Avalanche: Avalanche is a newer blockchain network with exciting functionality. The top currencies on Avalanche are the Tether and Dai stablecoins, followed by the native Avalance (AVAX) currency. It also supports Chainlink, TrueUSD, SushiSwap, and more.
TRON: TRON runs on its own network, and the Tron (TRX) currency also operates on the BNB Smart Chain. TRX ranks as a top 20 currency.
Litecoin: Litecoin is sometimes called “digital silver” compared to the “digital gold” of Bitcoin. Litecoin is based on the same code as Bitcoin, also called a fork, and aims to be lighter weight and faster processing.
Stellar: Stellar is the home of Stellar Lumens (XLM), a fast currency ideal for international currency transactions. It is closely related to the system behind Ripple.
If you don’t know ADA from XRP, check out our guide to some of the biggest altcoins here.
Multiple Network Cryptocurrencies
You likely noticed that some currencies work on different networks if you read the last section with close attention. Here’s where you may have a choice when it comes to what network to use to transfer your crypto.
While Bitcoin only works on the Bitcoin network, other coins work on many networks. USD Coin, a stablecoin closely connected to the Coinbase exchange, runs natively on Ethereum, Solana, Avalanche, TRON, Algorand, Stellar, Flow, and Hedera with bridges to Polygon, Fantom, NEAR, Arbitrum, Cosmos, and others.
Some cryptocurrencies are available on other networks through smart contracts. For example, Wrapped Bitcoin (WBTC) on the Ethereum network is a smart contract that holds a Bitcoin in a smart contract for every WBTC. Users can transfer Bitcoin to WBTC or WBTC to Bitcoin, allowing them to “bridge” the two networks.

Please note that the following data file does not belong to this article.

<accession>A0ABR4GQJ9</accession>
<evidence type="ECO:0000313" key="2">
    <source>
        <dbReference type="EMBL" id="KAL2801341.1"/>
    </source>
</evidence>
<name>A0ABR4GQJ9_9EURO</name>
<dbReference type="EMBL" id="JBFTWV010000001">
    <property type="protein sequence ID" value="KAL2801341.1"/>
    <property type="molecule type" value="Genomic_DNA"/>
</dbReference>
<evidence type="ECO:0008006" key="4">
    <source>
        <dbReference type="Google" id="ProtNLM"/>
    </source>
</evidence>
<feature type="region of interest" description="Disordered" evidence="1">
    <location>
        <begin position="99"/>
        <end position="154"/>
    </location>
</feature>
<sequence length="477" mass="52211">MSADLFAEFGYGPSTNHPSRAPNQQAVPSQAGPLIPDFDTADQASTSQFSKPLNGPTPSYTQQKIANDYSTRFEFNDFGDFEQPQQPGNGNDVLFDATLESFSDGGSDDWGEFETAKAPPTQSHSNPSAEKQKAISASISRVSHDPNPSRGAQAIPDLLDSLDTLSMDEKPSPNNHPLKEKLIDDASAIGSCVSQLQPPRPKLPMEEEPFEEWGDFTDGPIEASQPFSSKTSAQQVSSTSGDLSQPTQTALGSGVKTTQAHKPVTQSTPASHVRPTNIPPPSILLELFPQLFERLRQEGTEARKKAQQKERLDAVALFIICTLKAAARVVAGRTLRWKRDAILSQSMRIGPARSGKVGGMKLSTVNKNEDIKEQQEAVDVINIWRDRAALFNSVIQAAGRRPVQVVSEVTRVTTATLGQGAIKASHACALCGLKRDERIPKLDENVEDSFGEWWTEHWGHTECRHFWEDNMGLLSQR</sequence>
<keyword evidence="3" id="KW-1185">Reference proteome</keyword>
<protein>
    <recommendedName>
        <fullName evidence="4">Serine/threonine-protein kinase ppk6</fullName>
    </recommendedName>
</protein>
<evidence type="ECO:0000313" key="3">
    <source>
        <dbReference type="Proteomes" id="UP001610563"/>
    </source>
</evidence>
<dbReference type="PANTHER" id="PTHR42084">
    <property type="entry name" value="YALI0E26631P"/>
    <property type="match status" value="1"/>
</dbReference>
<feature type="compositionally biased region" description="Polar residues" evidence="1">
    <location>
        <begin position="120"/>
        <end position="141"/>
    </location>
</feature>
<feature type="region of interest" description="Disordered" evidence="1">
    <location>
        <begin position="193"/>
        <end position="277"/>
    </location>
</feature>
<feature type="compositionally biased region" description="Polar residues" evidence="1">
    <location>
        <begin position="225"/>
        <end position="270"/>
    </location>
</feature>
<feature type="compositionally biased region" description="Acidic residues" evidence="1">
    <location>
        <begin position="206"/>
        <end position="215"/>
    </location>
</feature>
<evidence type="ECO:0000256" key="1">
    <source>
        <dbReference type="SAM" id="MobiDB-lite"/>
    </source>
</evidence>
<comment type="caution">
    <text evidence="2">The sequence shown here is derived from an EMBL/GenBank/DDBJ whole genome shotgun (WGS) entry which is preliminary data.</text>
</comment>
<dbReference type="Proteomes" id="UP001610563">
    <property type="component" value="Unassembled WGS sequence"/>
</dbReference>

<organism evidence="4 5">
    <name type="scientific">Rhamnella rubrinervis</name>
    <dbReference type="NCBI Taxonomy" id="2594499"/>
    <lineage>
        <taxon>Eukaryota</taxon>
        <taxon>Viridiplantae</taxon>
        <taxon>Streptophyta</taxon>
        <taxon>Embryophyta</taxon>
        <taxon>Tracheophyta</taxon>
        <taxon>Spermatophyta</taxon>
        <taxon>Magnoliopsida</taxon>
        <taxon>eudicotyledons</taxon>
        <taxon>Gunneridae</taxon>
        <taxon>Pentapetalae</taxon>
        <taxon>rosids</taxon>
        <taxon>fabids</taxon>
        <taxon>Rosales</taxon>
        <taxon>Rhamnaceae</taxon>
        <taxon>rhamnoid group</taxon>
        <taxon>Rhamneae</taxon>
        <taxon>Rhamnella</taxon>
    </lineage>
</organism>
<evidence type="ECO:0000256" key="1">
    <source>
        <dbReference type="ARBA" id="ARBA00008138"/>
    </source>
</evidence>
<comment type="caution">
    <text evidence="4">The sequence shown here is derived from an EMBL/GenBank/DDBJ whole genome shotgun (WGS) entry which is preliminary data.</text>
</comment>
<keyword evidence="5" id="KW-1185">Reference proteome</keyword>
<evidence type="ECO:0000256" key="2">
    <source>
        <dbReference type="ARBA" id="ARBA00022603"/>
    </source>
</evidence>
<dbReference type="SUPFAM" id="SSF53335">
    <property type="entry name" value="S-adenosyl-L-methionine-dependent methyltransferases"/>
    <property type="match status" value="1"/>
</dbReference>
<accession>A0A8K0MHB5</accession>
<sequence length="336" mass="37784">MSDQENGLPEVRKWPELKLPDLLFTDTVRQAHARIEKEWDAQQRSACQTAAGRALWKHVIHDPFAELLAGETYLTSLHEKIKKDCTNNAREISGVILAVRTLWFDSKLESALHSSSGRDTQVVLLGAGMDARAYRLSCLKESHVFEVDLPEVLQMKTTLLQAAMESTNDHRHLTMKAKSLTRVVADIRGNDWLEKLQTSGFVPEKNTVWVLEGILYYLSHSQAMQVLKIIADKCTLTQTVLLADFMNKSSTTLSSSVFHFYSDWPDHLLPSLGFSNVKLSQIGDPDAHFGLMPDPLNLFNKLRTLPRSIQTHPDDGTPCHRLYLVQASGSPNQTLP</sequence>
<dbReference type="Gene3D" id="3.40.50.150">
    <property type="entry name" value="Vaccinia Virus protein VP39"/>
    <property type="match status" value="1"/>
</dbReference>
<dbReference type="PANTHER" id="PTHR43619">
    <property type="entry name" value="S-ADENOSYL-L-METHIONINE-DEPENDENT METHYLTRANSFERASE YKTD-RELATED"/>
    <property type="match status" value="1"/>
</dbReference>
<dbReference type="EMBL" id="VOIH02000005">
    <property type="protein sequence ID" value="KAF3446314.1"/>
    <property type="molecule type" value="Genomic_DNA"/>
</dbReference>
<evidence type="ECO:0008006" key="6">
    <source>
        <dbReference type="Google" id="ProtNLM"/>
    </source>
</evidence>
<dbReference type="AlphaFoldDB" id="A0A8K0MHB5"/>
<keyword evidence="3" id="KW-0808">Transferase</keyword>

Many of the biggest cryptocurrencies work on multiple networks through native support, bridges, and other smart contract tools. If you plan to send crypto between networks, you must know what you’re doing to avoid losing your currency.
Never Transfer Crypto To The Wrong Wallet
Cryptocurrency is easy to use when working with a trusted exchange, but things get more complicated when using outside wallets. You could easily lose everything in your wallet if you send it to the wrong address or connect to a fraudulent smart contract.
When working with bridges and sending crypto to other networks, it becomes easier to make a mistake. Use extreme caution when engaging in complex transactions.
There’s no right or wrong network to send your cryptocurrency, as long as it works natively and you are not at risk of losing your valuable assets due to a lack of technical knowledge.
For most people, it’s best to keep currencies on their native networks to avoid compatibility issues and costly errors.
Eric Rosenberg is a financial writer, speaker, and consultant based in Ventura, California. He holds an undergraduate finance degree from the University of Colorado and an MBA in finance from the University of Denver. After working as a bank manager and then nearly a decade in corporate finance and accounting, Eric left the corporate world for full-time online self-employment. His work has been featured in online publications including Business Insider, Nerdwallet, Investopedia, The Balance, HuffPo, Investor Junkie, and other fine financial blogs and publications. When away from the computer, he enjoys spending time with his wife and three children, traveling the world, and tinkering with technology. Connect with him and learn more at EricRosenberg.com.